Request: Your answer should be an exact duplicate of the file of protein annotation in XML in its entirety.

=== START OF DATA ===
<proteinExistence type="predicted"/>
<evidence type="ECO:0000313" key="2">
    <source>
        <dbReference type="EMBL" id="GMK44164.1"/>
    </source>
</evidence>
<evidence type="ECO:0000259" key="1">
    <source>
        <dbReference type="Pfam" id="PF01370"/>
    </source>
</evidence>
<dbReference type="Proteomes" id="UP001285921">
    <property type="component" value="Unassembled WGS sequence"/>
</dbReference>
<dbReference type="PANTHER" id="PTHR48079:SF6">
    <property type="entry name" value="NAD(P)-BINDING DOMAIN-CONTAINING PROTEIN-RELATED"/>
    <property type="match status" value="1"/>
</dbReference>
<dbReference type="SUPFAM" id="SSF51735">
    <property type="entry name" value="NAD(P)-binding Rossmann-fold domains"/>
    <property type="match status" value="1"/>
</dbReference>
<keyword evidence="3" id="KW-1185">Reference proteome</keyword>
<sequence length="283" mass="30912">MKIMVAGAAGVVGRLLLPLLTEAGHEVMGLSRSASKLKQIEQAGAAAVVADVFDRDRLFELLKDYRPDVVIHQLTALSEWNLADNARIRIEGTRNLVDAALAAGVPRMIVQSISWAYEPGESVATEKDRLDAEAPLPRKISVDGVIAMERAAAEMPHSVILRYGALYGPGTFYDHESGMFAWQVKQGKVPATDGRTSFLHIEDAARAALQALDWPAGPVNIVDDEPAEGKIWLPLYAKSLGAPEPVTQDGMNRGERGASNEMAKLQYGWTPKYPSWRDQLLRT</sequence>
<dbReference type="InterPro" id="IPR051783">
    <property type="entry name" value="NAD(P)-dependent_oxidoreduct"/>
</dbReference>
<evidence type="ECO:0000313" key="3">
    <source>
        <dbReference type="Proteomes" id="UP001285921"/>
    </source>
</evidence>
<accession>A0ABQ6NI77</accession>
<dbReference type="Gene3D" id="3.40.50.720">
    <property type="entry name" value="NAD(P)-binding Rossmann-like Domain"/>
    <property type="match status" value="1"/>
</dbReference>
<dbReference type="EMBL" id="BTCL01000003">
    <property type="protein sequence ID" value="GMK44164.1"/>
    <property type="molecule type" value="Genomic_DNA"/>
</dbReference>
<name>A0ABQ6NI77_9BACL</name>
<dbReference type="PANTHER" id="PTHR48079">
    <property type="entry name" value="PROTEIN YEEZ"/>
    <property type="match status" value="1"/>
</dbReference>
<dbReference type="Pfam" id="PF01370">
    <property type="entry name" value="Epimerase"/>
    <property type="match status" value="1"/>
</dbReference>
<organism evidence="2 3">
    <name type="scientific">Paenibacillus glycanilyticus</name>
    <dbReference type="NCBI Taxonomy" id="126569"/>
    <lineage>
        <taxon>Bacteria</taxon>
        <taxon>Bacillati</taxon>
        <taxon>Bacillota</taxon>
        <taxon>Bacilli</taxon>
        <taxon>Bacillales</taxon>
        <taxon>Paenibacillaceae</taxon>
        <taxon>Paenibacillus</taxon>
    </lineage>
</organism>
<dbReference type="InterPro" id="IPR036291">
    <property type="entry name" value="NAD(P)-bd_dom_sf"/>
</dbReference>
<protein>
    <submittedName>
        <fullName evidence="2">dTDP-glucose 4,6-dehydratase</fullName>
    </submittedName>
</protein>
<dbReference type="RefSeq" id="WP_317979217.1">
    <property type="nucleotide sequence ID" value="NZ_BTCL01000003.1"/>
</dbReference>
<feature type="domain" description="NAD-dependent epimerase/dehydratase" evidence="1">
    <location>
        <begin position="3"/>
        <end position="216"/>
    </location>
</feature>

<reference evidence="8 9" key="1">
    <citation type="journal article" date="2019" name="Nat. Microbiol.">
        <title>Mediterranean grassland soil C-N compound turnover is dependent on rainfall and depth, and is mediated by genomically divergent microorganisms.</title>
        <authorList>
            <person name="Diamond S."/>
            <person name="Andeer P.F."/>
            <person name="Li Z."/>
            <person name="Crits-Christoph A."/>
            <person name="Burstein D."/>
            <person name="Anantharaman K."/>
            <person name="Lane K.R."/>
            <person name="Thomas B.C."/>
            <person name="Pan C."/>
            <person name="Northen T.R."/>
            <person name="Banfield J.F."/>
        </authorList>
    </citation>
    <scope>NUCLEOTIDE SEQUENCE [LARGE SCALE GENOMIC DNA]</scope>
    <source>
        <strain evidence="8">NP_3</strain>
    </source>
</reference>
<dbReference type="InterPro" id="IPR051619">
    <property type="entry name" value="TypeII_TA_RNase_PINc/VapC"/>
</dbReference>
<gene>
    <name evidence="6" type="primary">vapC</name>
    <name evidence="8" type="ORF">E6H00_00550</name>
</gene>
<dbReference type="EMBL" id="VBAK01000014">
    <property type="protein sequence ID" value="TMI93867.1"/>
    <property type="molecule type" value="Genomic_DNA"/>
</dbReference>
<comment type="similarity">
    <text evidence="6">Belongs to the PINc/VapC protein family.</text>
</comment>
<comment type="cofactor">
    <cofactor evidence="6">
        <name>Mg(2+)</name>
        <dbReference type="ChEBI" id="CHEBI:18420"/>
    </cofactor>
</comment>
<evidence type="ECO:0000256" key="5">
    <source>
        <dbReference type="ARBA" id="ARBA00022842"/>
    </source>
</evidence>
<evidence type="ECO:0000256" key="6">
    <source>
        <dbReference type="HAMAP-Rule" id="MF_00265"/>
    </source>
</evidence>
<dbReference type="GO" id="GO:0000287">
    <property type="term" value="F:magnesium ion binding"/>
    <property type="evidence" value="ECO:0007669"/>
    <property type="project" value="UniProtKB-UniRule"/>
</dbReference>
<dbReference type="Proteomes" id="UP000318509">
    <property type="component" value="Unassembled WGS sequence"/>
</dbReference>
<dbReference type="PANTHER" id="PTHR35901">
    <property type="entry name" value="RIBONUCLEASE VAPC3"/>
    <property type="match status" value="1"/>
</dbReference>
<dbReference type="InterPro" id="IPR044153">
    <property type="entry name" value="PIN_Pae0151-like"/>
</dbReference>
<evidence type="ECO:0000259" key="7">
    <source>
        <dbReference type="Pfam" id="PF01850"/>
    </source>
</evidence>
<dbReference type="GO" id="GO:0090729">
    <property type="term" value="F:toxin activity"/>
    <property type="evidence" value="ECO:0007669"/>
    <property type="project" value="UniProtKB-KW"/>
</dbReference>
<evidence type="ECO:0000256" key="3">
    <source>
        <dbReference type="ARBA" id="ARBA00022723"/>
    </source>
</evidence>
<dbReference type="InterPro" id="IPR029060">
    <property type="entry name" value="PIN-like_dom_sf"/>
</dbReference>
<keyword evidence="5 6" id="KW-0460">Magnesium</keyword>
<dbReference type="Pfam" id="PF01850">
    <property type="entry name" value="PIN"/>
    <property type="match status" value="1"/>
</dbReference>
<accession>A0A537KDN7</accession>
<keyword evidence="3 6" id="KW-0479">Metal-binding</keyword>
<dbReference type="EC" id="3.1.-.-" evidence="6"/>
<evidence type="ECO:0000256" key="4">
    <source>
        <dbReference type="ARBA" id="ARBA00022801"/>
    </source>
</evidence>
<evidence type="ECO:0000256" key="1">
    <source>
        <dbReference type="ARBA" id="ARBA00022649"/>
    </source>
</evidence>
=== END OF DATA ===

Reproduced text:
<proteinExistence type="predicted"/>
<evidence type="ECO:0000313" key="2">
    <source>
        <dbReference type="EMBL" id="GMK44164.1"/>
    </source>
</evidence>
<evidence type="ECO:0000259" key="1">
    <source>
        <dbReference type="Pfam" id="PF01370"/>
    </source>
</evidence>
<dbReference type="Proteomes" id="UP001285921">
    <property type="component" value="Unassembled WGS sequence"/>
</dbReference>
<dbReference type="PANTHER" id="PTHR48079:SF6">
    <property type="entry name" value="NAD(P)-BINDING DOMAIN-CONTAINING PROTEIN-RELATED"/>
    <property type="match status" value="1"/>
</dbReference>
<dbReference type="SUPFAM" id="SSF51735">
    <property type="entry name" value="NAD(P)-binding Rossmann-fold domains"/>
    <property type="match status" value="1"/>
</dbReference>
<keyword evidence="3" id="KW-1185">Reference proteome</keyword>
<sequence length="283" mass="30912">MKIMVAGAAGVVGRLLLPLLTEAGHEVMGLSRSASKLKQIEQAGAAAVVADVFDRDRLFELLKDYRPDVVIHQLTALSEWNLADNARIRIEGTRNLVDAALAAGVPRMIVQSISWAYEPGESVATEKDRLDAEAPLPRKISVDGVIAMERAAAEMPHSVILRYGALYGPGTFYDHESGMFAWQVKQGKVPATDGRTSFLHIEDAARAALQALDWPAGPVNIVDDEPAEGKIWLPLYAKSLGAPEPVTQDGMNRGERGASNEMAKLQYGWTPKYPSWRDQLLRT</sequence>
<dbReference type="InterPro" id="IPR051783">
    <property type="entry name" value="NAD(P)-dependent_oxidoreduct"/>
</dbReference>
<evidence type="ECO:0000313" key="3">
    <source>
        <dbReference type="Proteomes" id="UP001285921"/>
    </source>
</evidence>
<accession>A0ABQ6NI77</accession>
<dbReference type="Gene3D" id="3.40.50.720">
    <property type="entry name" value="NAD(P)-binding Rossmann-like Domain"/>
    <property type="match status" value="1"/>
</dbReference>
<dbReference type="EMBL" id="BTCL01000003">
    <property type="protein sequence ID" value="GMK44164.1"/>
    <property type="molecule type" value="Genomic_DNA"/>
</dbReference>
<name>A0ABQ6NI77_9BACL</name>
<dbReference type="PANTHER" id="PTHR48079">
    <property type="entry name" value="PROTEIN YEEZ"/>
    <property type="match status" value="1"/>
</dbReference>
<dbReference type="Pfam" id="PF01370">
    <property type="entry name" value="Epimerase"/>
    <property type="match status" value="1"/>
</dbReference>
<organism evidence="2 3">
    <name type="scientific">Paenibacillus glycanilyticus</name>
    <dbReference type="NCBI Taxonomy" id="126569"/>
    <lineage>
        <taxon>Bacteria</taxon>
        <taxon>Bacillati</taxon>
        <taxon>Bacillota</taxon>
        <taxon>Bacilli</taxon>
        <taxon>Bacillales</taxon>
        <taxon>Paenibacillaceae</taxon>
        <taxon>Paenibacillus</taxon>
    </lineage>
</organism>
<dbReference type="InterPro" id="IPR036291">
    <property type="entry name" value="NAD(P)-bd_dom_sf"/>
</dbReference>
<protein>
    <submittedName>
        <fullName evidence="2">dTDP-glucose 4,6-dehydratase</fullName>
    </submittedName>
</protein>
<dbReference type="RefSeq" id="WP_317979217.1">
    <property type="nucleotide sequence ID" value="NZ_BTCL01000003.1"/>
</dbReference>
<feature type="domain" description="NAD-dependent epimerase/dehydratase" evidence="1">
    <location>
        <begin position="3"/>
        <end position="216"/>
    </location>
</feature>

<reference evidence="8 9" key="1">
    <citation type="journal article" date="2019" name="Nat. Microbiol.">
        <title>Mediterranean grassland soil C-N compound turnover is dependent on rainfall and depth, and is mediated by genomically divergent microorganisms.</title>
        <authorList>
            <person name="Diamond S."/>
            <person name="Andeer P.F."/>
            <person name="Li Z."/>
            <person name="Crits-Christoph A."/>
            <person name="Burstein D."/>
            <person name="Anantharaman K."/>
            <person name="Lane K.R."/>
            <person name="Thomas B.C."/>
            <person name="Pan C."/>
            <person name="Northen T.R."/>
            <person name="Banfield J.F."/>
        </authorList>
    </citation>
    <scope>NUCLEOTIDE SEQUENCE [LARGE SCALE GENOMIC DNA]</scope>
    <source>
        <strain evidence="8">NP_3</strain>
    </source>
</reference>
<dbReference type="InterPro" id="IPR051619">
    <property type="entry name" value="TypeII_TA_RNase_PINc/VapC"/>
</dbReference>
<gene>
    <name evidence="6" type="primary">vapC</name>
    <name evidence="8" type="ORF">E6H00_00550</name>
</gene>
<dbReference type="EMBL" id="VBAK01000014">
    <property type="protein sequence ID" value="TMI93867.1"/>
    <property type="molecule type" value="Genomic_DNA"/>
</dbReference>
<comment type="similarity">
    <text evidence="6">Belongs to the PINc/VapC protein family.</text>
</comment>
<comment type="cofactor">
    <cofactor evidence="6">
        <name>Mg(2+)</name>
        <dbReference type="ChEBI" id="CHEBI:18420"/>
    </cofactor>
</comment>
<evidence type="ECO:0000256" key="5">
    <source>
        <dbReference type="ARBA" id="ARBA00022842"/>
    </source>
</evidence>
<evidence type="ECO:0000256" key="6">
    <source>
        <dbReference type="HAMAP-Rule" id="MF_00265"/>
    </source>
</evidence>
<dbReference type="GO" id="GO:0000287">
    <property type="term" value="F:magnesium ion binding"/>
    <property type="evidence" value="ECO:0007669"/>
    <property type="project" value="UniProtKB-UniRule"/>
</dbReference>
<dbReference type="Proteomes" id="UP000318509">
    <property type="component" value="Unassembled WGS sequence"/>
</dbReference>
<dbReference type="PANTHER" id="PTHR35901">
    <property type="entry name" value="RIBONUCLEASE VAPC3"/>
    <property type="match status" value="1"/>
</dbReference>
<dbReference type="InterPro" id="IPR044153">
    <property type="entry name" value="PIN_Pae0151-like"/>
</dbReference>
<evidence type="ECO:0000259" key="7">
    <source>
        <dbReference type="Pfam" id="PF01850"/>
    </source>
</evidence>
<dbReference type="GO" id="GO:0090729">
    <property type="term" value="F:toxin activity"/>
    <property type="evidence" value="ECO:0007669"/>
    <property type="project" value="UniProtKB-KW"/>
</dbReference>
<evidence type="ECO:0000256" key="3">
    <source>
        <dbReference type="ARBA" id="ARBA00022723"/>
    </source>
</evidence>
<dbReference type="InterPro" id="IPR029060">
    <property type="entry name" value="PIN-like_dom_sf"/>
</dbReference>
<keyword evidence="5 6" id="KW-0460">Magnesium</keyword>
<dbReference type="Pfam" id="PF01850">
    <property type="entry name" value="PIN"/>
    <property type="match status" value="1"/>
</dbReference>
<accession>A0A537KDN7</accession>
<keyword evidence="3 6" id="KW-0479">Metal-binding</keyword>
<dbReference type="EC" id="3.1.-.-" evidence="6"/>
<evidence type="ECO:0000256" key="4">
    <source>
        <dbReference type="ARBA" id="ARBA00022801"/>
    </source>
</evidence>
<evidence type="ECO:0000256" key="1">
    <source>
        <dbReference type="ARBA" id="ARBA00022649"/>
    </source>
</evidence>